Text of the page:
A component found in grape seeds can help fight prostate cancer, new research shows.
Researchers from the University of Colorado Cancer Center in the US found that an active component in grape seed extract known as B2G2 was effective in executing cell death known as apoptosis in prostate cancer cells.
Dr Alpna Tyagi and colleagues based their findings on their previous research work that showed the anti-cancer power of grape seed extract. However, it was only recently when they identified the exact component that played a major role in the whole procedure.
"But until recently, we didn't know which constituent of GSE created this effect. This naturally occurring compound, GSE, is a complex mixture of polyphenols and also so far it has been unclear about the biologically active constituents of GSE against cancer cells," Dr Alpna Tyagi said in a news release.
But the researchers found the isolation process unworkable due to the costs involved. In the new study, they reported how synthesising the component was easy and cost-effective. "We've shown similar anti-cancer activity in the past with grape seed extract (GSE), but now we know B2G2 is its most biologically active ingredient which can be synthesized in quantities that will allow us to study the detailed death mechanism in cancer cells," Dr Tyagi said.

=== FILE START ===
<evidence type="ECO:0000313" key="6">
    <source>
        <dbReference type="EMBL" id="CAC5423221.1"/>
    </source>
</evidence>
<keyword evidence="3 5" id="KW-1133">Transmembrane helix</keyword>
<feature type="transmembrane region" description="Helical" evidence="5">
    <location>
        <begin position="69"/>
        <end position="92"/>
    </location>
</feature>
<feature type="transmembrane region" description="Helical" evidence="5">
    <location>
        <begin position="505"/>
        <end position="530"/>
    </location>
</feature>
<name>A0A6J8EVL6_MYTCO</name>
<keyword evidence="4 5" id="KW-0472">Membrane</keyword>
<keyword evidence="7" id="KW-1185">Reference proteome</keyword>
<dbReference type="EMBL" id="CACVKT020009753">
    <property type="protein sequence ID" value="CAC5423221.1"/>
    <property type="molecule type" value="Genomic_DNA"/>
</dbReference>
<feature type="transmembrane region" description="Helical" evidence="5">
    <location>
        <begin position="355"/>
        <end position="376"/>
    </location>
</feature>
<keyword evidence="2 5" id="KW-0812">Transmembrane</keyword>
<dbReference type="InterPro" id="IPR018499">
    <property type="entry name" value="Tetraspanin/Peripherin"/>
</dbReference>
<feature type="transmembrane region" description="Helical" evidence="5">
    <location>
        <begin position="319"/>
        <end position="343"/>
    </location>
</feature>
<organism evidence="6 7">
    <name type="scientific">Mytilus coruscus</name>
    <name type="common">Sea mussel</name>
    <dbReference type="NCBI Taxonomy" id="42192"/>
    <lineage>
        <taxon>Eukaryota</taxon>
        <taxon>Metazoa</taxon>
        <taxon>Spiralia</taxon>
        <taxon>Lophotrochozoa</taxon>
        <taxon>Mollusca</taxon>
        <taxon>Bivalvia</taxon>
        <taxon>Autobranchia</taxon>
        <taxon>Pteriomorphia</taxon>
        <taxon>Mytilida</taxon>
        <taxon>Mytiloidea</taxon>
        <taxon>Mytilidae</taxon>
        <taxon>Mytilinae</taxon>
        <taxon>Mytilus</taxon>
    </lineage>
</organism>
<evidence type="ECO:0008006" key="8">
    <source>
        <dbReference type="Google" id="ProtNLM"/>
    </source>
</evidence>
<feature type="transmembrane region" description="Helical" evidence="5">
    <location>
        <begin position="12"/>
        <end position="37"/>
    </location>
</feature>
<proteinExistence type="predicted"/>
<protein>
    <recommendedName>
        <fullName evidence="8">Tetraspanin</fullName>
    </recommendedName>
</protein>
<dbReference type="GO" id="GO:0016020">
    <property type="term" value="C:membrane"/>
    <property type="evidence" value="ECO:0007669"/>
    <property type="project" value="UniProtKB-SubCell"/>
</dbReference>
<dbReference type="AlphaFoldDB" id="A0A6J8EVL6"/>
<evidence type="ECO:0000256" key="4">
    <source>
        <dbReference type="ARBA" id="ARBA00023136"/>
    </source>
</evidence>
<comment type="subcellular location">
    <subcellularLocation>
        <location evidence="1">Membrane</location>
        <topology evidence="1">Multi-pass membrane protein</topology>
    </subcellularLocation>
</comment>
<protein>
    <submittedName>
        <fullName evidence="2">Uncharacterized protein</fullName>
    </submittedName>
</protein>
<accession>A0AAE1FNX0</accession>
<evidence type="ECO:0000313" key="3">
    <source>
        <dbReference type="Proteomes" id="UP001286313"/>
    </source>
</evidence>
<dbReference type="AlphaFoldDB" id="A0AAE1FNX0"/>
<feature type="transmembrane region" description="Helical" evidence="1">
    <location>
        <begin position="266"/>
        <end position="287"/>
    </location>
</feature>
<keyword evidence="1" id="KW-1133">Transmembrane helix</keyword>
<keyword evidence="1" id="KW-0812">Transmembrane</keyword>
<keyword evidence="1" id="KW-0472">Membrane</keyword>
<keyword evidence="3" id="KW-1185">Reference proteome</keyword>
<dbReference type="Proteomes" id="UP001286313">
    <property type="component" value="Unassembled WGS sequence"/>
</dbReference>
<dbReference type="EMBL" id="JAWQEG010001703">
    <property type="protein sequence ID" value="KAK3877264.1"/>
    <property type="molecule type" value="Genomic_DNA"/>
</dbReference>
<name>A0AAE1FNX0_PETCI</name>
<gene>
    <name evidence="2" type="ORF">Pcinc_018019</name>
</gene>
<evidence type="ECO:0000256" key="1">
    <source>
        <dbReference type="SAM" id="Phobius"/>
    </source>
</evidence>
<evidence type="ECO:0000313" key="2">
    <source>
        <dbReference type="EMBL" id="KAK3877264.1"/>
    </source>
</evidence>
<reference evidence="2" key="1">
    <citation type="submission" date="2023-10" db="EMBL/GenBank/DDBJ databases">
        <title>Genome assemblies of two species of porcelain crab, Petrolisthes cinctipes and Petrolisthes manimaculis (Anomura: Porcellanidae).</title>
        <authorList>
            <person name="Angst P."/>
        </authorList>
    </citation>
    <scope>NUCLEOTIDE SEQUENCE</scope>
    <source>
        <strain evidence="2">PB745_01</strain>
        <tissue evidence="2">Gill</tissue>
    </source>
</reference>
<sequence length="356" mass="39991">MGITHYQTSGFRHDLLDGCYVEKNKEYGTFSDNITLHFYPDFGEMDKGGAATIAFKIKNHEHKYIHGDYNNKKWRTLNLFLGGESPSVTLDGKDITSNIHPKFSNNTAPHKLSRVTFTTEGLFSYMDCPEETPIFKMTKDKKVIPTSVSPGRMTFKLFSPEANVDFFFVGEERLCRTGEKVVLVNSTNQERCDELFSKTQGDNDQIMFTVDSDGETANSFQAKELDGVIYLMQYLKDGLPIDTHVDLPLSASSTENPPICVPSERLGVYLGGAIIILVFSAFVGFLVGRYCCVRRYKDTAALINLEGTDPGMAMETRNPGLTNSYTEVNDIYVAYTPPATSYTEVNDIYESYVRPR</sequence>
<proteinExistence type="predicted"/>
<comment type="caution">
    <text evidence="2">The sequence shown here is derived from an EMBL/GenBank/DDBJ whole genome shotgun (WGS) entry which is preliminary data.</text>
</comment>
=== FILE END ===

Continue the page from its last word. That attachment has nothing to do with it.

The current study is published in the journal Nutrition and Cancer.
Previous studies have shown the health benefits of grapes. Scientists from Oregon State University reported in September that resveratrol in red grapes was effective in boosting the immune system. A University of Michigan study in May reported that grapes help protect against organ damage associated with metabolic syndrome.